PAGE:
Viral culture: For many years, viral culture has been considered the gold standard for diagnosis. Viral isolation on cell culture depends on the development of cytopathic effect (CPE) or detection of hemadsorption (HAD) to the monolayers.[138] [139] Confirmatory testing of CPE and HAD is accomplished through the use of viral-specific fluorescent-labeled monoclonal antibodies (Mab). Traditional viral culture demands an experienced clinical laboratory, and time to diagnosis limits clinical utility (5–14 days).[138] In an attempt to simplify the process, several commercially available mixed cell lines such as “R-Mix” have been used to successfully grow a variety of respiratory viruses including HPIV.[139] To accelerate the time to identification, the shell vial culture system utilizes low speed centrifugation of the inoculum on monolayers with Mab staining at 24 hours and expedites the time to diagnosis.[140]

Fluorescent antibody assays: Detection of viral antigens performed directly on clinical samples has been used since the 1970s as a rapid method for viral diagnosis.[139] Simple commercial colorimetric enzyme-linked immunoassays (EIAs) have been developed for RSV and influenza and perform reasonably well in children with primary infection where viral titers are high. No commercial rapid antigen test for HPIV is available. Direct detection of HPIV 1–3–specific immunofluorescent-labeled antibodies can be done with sensitivities of 63 to 95%; however, antibodies to HPIV-4 are generally not available.[11] [139] [141] Thus, when clinical resources are limited, testing of clinical samples by immunofluorescent assay (IFA) is a reasonable alternative.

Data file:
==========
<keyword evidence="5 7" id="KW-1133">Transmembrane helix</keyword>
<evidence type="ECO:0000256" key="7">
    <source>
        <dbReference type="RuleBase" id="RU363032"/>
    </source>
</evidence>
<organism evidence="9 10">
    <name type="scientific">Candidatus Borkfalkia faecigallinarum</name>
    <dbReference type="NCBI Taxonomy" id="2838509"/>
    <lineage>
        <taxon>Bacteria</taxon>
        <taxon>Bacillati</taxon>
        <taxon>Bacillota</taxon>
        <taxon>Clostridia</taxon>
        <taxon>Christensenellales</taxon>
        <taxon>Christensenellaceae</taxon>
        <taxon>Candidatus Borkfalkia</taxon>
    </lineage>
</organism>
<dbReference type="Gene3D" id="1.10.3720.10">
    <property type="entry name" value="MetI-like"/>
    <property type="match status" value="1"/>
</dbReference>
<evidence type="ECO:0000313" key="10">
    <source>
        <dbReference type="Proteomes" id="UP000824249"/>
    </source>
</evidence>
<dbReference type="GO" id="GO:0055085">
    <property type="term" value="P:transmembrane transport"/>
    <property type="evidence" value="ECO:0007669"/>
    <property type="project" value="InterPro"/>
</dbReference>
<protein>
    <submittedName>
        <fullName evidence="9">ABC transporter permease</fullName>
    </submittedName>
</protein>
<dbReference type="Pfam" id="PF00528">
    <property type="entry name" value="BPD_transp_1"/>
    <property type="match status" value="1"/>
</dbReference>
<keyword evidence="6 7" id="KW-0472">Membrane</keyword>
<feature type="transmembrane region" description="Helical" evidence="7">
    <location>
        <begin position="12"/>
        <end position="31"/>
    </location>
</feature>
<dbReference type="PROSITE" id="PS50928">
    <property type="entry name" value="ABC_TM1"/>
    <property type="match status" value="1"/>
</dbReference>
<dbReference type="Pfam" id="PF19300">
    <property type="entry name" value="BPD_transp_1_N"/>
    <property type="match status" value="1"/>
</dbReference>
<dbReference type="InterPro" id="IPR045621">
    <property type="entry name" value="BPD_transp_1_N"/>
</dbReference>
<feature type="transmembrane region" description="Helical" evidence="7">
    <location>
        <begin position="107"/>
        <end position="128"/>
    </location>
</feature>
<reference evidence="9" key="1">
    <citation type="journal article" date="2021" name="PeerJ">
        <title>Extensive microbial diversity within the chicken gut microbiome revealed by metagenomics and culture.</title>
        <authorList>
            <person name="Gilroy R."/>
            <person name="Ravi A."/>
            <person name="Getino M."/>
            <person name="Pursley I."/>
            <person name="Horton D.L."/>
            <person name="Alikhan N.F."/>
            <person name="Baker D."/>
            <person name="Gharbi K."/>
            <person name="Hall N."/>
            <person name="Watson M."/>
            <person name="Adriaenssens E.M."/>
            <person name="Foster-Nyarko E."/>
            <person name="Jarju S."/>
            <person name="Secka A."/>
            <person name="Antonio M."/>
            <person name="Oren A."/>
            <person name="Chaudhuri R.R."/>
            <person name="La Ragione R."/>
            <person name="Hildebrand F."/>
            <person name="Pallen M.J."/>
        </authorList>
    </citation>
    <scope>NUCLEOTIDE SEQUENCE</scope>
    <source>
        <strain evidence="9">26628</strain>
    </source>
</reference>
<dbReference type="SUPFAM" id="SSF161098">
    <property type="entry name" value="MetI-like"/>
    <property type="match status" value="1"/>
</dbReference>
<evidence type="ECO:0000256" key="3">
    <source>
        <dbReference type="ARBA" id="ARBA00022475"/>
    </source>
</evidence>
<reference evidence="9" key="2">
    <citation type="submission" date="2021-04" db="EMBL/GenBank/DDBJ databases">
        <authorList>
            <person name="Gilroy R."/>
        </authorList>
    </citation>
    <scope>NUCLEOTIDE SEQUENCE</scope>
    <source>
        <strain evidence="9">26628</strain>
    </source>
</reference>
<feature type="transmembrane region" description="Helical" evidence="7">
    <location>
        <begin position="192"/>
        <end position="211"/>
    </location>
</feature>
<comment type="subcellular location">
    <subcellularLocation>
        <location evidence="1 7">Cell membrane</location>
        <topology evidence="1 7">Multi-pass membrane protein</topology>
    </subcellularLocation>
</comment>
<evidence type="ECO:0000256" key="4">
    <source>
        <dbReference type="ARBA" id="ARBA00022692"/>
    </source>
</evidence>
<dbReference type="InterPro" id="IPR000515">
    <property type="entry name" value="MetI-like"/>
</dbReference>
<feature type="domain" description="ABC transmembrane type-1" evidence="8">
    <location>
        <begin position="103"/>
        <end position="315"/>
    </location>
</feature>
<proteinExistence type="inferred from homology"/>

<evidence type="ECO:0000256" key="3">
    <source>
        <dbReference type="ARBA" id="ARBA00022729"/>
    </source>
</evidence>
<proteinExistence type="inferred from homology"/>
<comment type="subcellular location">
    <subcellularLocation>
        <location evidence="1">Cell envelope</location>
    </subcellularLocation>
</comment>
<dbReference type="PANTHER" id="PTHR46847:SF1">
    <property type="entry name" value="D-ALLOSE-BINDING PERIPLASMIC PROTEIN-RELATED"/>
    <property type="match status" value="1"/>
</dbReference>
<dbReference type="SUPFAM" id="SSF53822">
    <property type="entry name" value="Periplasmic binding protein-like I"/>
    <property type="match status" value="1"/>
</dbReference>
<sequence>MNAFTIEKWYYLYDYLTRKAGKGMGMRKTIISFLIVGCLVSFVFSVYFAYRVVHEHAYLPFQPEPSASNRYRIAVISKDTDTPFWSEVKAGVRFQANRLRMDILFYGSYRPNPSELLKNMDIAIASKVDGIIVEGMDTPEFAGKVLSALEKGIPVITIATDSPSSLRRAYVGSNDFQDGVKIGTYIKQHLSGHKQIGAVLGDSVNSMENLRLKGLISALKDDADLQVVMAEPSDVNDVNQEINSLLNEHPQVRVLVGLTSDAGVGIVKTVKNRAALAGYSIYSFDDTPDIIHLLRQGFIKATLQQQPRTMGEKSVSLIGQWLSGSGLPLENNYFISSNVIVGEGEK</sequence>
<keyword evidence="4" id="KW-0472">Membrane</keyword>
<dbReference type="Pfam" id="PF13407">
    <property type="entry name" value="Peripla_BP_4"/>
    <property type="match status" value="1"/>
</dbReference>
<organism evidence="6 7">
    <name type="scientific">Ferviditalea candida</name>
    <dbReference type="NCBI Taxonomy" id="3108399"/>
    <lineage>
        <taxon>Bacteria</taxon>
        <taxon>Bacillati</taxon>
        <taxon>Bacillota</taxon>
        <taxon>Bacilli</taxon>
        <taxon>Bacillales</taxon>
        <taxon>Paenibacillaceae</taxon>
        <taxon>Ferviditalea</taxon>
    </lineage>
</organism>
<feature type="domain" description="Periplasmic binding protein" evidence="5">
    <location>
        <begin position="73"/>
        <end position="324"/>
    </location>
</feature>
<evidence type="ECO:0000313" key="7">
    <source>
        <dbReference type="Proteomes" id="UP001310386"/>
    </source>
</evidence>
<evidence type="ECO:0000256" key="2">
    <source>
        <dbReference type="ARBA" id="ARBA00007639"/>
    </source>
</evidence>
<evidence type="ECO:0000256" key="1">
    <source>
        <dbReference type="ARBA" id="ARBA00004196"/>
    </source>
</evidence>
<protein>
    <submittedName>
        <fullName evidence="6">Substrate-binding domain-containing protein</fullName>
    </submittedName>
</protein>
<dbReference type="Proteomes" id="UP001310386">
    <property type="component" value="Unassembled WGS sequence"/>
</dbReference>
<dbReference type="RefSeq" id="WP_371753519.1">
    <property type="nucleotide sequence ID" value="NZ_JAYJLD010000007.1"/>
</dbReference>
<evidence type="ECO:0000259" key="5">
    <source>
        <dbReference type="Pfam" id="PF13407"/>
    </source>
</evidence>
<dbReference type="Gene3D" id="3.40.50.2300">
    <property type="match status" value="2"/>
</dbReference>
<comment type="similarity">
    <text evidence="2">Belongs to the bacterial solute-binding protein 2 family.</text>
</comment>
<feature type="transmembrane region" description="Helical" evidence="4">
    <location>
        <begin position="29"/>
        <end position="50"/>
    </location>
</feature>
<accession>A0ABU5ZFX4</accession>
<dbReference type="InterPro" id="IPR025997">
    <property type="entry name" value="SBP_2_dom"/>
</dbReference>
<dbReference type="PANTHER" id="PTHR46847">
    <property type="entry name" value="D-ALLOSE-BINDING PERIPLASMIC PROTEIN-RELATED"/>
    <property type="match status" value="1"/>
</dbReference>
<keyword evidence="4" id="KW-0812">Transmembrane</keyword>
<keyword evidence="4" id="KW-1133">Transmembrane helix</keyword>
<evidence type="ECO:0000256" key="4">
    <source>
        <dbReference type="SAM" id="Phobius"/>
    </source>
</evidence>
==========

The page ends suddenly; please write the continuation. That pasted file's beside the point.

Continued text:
Molecular assays: If available, molecular assays such as polymerase chain reaction (PCR) assays are the diagnostic test of choice for HPIV infection on the basis of optimal sensitivity, specificity, and rapidity of diagnosis.[21] [142] [143] [144] Though PCR testing for the diagnosis of HPIV infection has been clearly shown to have superior sensitivity to viral culture and IFA testing, the clinical utility of PCR assays was at first limited by cost and the need for technical expertise to use for research and in tertiary-care facilities.[145] [146] [147] [148] However, molecular testing has become more widely available with the development of commercial assays simplified for use in general clinical microbiology laboratories with rapid turnaround times of approximately 1 hour.[144] [149] [150] Initially developed as single-target assays, HPIV molecular assays are currently often imbedded in multiplex real-time PCR assays which test for respiratory viral pathogens including HPIV 1–4, with minimal loss of sensitivity for individual targets, though some variation in the sensitivity for different HPIV serotypes exists.[151] [152] This variation may in part be due to the fact that though PCR primers are generally directed toward the HN gene, the specific sequence used varies by assay. Low viral loads can also be detected with PCR assays which may be important for early therapy and infection control in transplant populations.[146] Several sample types can be used for PCR testing including NPS, NTS, nasal washes, and BAL fluid. Sputum has been rarely used in molecular assays due to the viscous nature of the specimen, but new techniques have been described which allow the use of sputum samples for fully automated molecular assays.[137]